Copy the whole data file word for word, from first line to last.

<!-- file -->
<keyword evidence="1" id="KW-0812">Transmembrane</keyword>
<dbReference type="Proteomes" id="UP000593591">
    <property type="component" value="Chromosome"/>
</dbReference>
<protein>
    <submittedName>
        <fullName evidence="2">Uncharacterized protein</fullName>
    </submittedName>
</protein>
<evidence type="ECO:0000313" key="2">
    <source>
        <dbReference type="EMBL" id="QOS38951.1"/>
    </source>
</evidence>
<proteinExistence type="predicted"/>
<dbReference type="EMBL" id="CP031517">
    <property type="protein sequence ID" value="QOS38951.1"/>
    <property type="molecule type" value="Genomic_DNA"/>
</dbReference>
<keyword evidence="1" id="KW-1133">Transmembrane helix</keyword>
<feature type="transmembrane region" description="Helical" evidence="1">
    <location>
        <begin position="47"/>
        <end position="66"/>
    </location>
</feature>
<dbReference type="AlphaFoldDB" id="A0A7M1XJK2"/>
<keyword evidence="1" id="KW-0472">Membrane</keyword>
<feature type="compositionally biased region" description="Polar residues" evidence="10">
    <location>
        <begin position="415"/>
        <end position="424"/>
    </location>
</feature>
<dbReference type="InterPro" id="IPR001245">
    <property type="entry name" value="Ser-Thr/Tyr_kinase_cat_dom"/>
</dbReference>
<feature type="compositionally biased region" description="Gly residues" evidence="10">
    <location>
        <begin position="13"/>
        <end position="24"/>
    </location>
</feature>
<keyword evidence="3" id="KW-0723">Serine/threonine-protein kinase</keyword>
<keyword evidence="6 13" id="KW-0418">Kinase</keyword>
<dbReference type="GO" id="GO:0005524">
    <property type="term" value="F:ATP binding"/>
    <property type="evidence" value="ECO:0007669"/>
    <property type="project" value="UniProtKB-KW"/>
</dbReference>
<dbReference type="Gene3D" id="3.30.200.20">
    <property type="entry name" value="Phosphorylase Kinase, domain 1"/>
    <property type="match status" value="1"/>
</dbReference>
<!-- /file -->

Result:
<keyword evidence="1" id="KW-0812">Transmembrane</keyword>
<dbReference type="Proteomes" id="UP000593591">
    <property type="component" value="Chromosome"/>
</dbReference>
<protein>
    <submittedName>
        <fullName evidence="2">Uncharacterized protein</fullName>
    </submittedName>
</protein>
<evidence type="ECO:0000313" key="2">
    <source>
        <dbReference type="EMBL" id="QOS38951.1"/>
    </source>
</evidence>
<proteinExistence type="predicted"/>
<dbReference type="EMBL" id="CP031517">
    <property type="protein sequence ID" value="QOS38951.1"/>
    <property type="molecule type" value="Genomic_DNA"/>
</dbReference>
<keyword evidence="1" id="KW-1133">Transmembrane helix</keyword>
<feature type="transmembrane region" description="Helical" evidence="1">
    <location>
        <begin position="47"/>
        <end position="66"/>
    </location>
</feature>
<dbReference type="AlphaFoldDB" id="A0A7M1XJK2"/>
<keyword evidence="1" id="KW-0472">Membrane</keyword>
<feature type="compositionally biased region" description="Polar residues" evidence="10">
    <location>
        <begin position="415"/>
        <end position="424"/>
    </location>
</feature>
<dbReference type="InterPro" id="IPR001245">
    <property type="entry name" value="Ser-Thr/Tyr_kinase_cat_dom"/>
</dbReference>
<feature type="compositionally biased region" description="Gly residues" evidence="10">
    <location>
        <begin position="13"/>
        <end position="24"/>
    </location>
</feature>
<keyword evidence="3" id="KW-0723">Serine/threonine-protein kinase</keyword>
<keyword evidence="6 13" id="KW-0418">Kinase</keyword>
<dbReference type="GO" id="GO:0005524">
    <property type="term" value="F:ATP binding"/>
    <property type="evidence" value="ECO:0007669"/>
    <property type="project" value="UniProtKB-KW"/>
</dbReference>
<dbReference type="Gene3D" id="3.30.200.20">
    <property type="entry name" value="Phosphorylase Kinase, domain 1"/>
    <property type="match status" value="1"/>
</dbReference>